Also, look for my Leading Congregations ad in the GA program book. That’s the home for my interfaith congregational consulting practice . At General Assembly I’m going to be booking the rest of my speaking, training and coaching for the year. If you wanted to work with me in 2014-2015, make sure to connect with me at GA. I expect to be booked for year by July 15h.
We’ve discussed the issue of UU clergy vs. lay person blogging in the UU Growth Lab and most agreed that the ease of sharing ideas and engaging in discussion in topical UU groups has taken some of the energy away from public blogging. While it is great to have these forums, there was some worry expressed in having these conversations moved behind closed doors.
FACEBOOK OUTREACH & DESIGN
There’s been amazing UU outreach done over the last year via social media, especially on Facebook using combinations of striking visual images and quotes. The biggest contributors have been the page (featured in UU world this Fall) & , and Thomas Earthman’s I AM UU page.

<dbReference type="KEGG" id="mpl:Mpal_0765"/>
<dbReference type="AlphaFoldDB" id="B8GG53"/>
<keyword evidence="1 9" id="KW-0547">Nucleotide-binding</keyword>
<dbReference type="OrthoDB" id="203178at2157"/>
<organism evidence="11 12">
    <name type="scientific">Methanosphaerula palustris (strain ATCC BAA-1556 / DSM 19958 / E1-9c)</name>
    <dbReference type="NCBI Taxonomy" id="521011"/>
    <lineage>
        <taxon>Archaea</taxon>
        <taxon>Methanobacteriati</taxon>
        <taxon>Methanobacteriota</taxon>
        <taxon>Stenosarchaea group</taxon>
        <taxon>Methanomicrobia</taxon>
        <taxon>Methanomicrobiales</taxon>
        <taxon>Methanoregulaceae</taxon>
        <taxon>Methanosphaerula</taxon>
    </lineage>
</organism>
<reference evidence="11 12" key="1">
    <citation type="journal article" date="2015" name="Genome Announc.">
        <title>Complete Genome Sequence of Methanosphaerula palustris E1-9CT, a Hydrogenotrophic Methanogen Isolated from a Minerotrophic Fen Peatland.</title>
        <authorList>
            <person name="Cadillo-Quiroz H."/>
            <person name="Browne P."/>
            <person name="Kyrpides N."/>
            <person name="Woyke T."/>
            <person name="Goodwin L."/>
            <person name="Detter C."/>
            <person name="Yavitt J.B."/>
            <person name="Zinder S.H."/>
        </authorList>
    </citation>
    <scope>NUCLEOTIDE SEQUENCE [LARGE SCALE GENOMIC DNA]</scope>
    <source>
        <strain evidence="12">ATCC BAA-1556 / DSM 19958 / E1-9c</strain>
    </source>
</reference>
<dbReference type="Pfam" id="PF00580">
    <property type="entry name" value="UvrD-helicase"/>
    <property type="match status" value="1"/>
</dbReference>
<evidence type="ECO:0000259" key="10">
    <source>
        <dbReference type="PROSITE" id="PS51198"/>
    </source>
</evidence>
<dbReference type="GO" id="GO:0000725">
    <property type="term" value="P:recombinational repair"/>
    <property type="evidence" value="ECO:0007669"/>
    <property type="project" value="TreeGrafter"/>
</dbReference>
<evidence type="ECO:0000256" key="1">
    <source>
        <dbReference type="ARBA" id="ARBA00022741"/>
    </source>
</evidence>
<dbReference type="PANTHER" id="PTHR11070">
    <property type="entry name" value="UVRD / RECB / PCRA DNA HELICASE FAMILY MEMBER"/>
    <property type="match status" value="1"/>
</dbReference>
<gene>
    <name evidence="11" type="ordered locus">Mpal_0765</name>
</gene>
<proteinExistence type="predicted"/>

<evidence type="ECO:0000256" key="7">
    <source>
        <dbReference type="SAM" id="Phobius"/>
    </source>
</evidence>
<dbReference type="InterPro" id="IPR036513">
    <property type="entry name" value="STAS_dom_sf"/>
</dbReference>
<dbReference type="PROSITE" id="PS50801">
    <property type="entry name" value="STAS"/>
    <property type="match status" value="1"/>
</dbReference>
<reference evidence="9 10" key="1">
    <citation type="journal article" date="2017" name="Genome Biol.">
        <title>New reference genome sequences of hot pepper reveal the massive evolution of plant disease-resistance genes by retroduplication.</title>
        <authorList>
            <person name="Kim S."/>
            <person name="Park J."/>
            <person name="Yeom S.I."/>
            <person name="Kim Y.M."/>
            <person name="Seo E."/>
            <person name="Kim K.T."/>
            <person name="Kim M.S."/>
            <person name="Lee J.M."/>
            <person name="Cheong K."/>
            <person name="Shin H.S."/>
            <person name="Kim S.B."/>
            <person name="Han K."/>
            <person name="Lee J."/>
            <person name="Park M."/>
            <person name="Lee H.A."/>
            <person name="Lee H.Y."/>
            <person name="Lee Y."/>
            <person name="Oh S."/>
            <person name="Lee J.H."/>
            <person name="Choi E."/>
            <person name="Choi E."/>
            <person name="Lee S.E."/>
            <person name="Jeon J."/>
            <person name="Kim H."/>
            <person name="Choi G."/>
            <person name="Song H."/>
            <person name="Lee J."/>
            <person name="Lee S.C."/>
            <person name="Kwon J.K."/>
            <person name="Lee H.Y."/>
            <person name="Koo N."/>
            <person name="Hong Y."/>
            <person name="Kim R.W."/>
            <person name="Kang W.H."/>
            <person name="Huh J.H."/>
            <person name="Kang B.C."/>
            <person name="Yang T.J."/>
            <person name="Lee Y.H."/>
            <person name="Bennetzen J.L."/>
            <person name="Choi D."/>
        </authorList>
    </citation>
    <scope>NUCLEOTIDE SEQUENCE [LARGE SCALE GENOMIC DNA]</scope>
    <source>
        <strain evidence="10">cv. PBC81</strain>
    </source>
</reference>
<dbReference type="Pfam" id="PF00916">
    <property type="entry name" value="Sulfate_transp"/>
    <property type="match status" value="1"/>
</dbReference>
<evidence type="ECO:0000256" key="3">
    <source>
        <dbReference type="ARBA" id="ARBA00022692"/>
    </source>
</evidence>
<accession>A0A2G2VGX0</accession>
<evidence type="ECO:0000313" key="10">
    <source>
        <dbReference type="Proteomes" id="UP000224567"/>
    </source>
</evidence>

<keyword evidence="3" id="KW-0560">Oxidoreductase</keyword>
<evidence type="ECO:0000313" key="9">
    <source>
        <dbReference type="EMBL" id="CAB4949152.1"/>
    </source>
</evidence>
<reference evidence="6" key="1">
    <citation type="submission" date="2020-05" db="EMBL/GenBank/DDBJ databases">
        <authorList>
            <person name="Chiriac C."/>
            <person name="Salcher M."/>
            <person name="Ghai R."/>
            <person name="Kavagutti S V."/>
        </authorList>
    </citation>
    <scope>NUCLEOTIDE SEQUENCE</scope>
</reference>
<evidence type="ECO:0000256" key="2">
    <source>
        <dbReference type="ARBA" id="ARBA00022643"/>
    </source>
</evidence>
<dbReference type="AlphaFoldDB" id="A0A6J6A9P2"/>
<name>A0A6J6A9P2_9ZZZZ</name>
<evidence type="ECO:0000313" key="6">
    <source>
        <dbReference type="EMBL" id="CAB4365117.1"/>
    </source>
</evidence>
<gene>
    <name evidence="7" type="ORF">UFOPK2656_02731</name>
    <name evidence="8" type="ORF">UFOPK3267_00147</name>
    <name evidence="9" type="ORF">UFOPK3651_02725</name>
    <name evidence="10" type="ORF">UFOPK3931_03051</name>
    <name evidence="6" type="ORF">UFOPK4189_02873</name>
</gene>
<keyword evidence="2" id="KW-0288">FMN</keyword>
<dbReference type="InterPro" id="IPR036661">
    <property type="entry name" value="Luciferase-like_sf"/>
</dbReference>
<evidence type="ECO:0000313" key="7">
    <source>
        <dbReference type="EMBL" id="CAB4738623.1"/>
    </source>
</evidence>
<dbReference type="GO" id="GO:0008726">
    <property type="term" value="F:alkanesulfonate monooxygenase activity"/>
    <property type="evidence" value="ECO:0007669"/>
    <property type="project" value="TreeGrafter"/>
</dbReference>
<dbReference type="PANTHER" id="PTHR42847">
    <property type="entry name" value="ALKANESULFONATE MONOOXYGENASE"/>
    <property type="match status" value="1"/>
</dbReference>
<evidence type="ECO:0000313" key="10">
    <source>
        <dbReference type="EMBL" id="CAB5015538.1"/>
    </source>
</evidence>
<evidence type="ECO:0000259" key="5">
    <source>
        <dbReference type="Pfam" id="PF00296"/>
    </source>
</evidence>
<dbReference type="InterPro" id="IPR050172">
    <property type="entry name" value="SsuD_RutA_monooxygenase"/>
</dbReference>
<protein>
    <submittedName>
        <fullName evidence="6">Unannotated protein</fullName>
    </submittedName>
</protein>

There continues to be growth in the number of UUs and UU congregations on Twitter. The UUA’s twitter account now lists:
128 UU Ministers
50 UU Religious Educators
279 UU Congregations
I don’t have stats on the counts from previous years, though I’ve logged these numbers for future comparison.
Hashtags: Though they are now more mainstream, I don’t see many Unitarian Universalists using them well. Some do, but not overall. There’s huge potential to bring our congregations, clergy and other UUs on Twitter into larger conversations using hashtags. Hard to say if it is lack of technical understanding, or simply lack of intention to reach out.